, Volume 79, Issue 1, pp 75–87 | Cite as

Genetic diversity and host relationships of endosymbiotic bacteria in the Asian cryptic species of Bemisia tabaci from Bangladesh

  • Mst. Fatema Khatun
  • Jae-Kyoung Shim
  • Kyeong-Yeoll LeeEmail author


Endosymbiotic bacteria are common in many herbivorous insects. Bemisia tabaci is a phloem-sapping pest of various crop plants and is known to harbor at least five endosymbionts. This species is a complex of at least 40 genetically distinct but morphologically indistinguishable cryptic species worldwide. Endosymbiont composition has been studied in invasive cryptic species such as MEAM1 and MED, but little information exists regarding the indigenous genetic groups in Asia. Here, we determined the endosymbiont profiles of four indigenous Asian cryptic species (Asia I, Asia II 1, Asia II 5 and Asia II 10) of B. tabaci identified in Bangladesh. Overall, the infection rates of Arsenophonus, Cardinium, Hamiltonella, Rickettsia, and Wolbachia were 93%, 86%, 0%, 31%, and 88%, respectively. Phylogenetic analysis revealed two subgroups in Arsenophonus (A1, A2) and Rickettsia (R1, R2), but only one subgroup in Cardinium (C2) and Wolbachia (W1). Each endosymbiont showed varying rates of infection in the four cryptic species and most were co-infected with various combinations. The results of this study provide important information on the relationships between the endosymbionts and cryptic species of B. tabaci indigenous to Asia.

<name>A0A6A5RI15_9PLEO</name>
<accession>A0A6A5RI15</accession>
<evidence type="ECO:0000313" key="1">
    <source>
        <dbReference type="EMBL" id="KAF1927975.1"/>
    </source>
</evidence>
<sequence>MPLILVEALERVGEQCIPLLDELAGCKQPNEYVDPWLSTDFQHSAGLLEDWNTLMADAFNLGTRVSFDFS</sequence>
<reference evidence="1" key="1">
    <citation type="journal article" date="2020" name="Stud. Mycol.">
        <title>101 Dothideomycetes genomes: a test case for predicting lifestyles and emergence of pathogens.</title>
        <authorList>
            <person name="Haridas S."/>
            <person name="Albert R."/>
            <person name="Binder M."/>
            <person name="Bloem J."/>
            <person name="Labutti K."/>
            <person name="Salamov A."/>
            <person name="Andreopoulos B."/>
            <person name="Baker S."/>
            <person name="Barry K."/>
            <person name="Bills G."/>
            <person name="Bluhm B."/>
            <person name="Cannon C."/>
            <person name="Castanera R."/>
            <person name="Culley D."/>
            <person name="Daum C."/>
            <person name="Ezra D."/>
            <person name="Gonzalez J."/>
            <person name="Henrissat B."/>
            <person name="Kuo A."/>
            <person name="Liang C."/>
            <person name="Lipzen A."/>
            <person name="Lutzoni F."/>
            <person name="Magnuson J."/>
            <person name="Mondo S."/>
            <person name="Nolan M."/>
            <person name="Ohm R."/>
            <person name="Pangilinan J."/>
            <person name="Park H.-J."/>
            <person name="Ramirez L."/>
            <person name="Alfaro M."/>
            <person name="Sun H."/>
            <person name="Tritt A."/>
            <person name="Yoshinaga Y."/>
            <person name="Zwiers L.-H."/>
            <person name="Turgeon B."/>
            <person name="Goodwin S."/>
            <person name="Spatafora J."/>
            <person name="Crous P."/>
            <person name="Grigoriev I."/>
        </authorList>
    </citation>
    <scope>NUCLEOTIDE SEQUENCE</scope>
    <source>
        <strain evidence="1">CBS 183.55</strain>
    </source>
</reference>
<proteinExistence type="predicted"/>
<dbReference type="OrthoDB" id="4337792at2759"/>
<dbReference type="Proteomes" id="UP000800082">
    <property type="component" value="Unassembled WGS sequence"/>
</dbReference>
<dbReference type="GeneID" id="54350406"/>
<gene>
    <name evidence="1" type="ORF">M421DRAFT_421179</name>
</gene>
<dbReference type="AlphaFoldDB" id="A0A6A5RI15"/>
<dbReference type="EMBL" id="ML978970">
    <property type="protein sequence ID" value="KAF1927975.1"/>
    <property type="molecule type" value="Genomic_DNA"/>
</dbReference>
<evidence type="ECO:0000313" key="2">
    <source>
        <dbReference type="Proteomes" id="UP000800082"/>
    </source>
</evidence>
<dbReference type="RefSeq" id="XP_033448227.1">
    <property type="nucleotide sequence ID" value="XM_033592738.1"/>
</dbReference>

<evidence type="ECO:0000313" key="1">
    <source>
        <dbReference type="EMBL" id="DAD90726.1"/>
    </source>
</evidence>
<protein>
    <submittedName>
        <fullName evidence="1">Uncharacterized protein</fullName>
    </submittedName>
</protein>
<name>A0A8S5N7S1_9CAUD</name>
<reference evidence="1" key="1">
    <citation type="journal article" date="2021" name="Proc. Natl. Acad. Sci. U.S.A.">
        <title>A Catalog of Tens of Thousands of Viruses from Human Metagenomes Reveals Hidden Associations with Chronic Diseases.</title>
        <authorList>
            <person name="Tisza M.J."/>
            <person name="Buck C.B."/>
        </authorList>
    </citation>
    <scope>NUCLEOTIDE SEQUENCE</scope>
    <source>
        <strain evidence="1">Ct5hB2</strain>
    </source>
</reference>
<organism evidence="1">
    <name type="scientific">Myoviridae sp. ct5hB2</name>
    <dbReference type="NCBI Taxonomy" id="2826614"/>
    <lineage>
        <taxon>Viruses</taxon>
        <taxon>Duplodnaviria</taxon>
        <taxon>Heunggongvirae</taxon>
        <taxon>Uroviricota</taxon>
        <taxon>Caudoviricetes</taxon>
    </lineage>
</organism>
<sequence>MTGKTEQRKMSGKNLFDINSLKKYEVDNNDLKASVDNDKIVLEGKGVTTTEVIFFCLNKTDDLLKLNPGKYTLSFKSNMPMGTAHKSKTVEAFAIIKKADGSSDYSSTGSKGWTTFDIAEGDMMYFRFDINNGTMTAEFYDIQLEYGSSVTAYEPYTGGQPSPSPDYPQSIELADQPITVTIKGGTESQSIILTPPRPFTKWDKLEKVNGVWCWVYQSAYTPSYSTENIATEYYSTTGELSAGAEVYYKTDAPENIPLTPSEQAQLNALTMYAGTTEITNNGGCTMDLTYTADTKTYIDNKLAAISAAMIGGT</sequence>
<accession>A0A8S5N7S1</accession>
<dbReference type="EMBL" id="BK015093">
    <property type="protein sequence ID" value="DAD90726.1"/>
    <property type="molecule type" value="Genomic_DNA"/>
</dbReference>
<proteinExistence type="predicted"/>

Co-infection Cryptic species Endosymbionts Genetic diversity Phylogenetics 



We thank Hwal-Su Hwang at Kyungpook National University in the Republic of Korea for his help with sequencing and molecular analysis. This work was supported by the Research Program for Exportation Support of Agricultural Products, Animal and Plant Quarantine Agency, in the Republic of Korea under Grant (#Z-1543086-2017-21-01).

Supplementary material

13199_2019_622_MOESM1_ESM.docx (218 kb)
ESM 1 (DOCX 218 kb)


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© Springer Nature B.V. 2019

Authors and Affiliations

  1. 1.Division of Applied Biosciences, College of Agriculture and Life SciencesKyungpook National UniversityDaeguRepublic of Korea
  2. 2.Department of EntomologyBangabandhu Sheikh Mujibur Rahman Agricultural UniversityDhakaBangladesh
  3. 3.Institute of Agricultural Science and TechnologyKyungpook National UniversityDaeguRepublic of Korea
  4. 4.Institute of Plant MedicineKyungpook National UniversityDaeguRepublic of Korea

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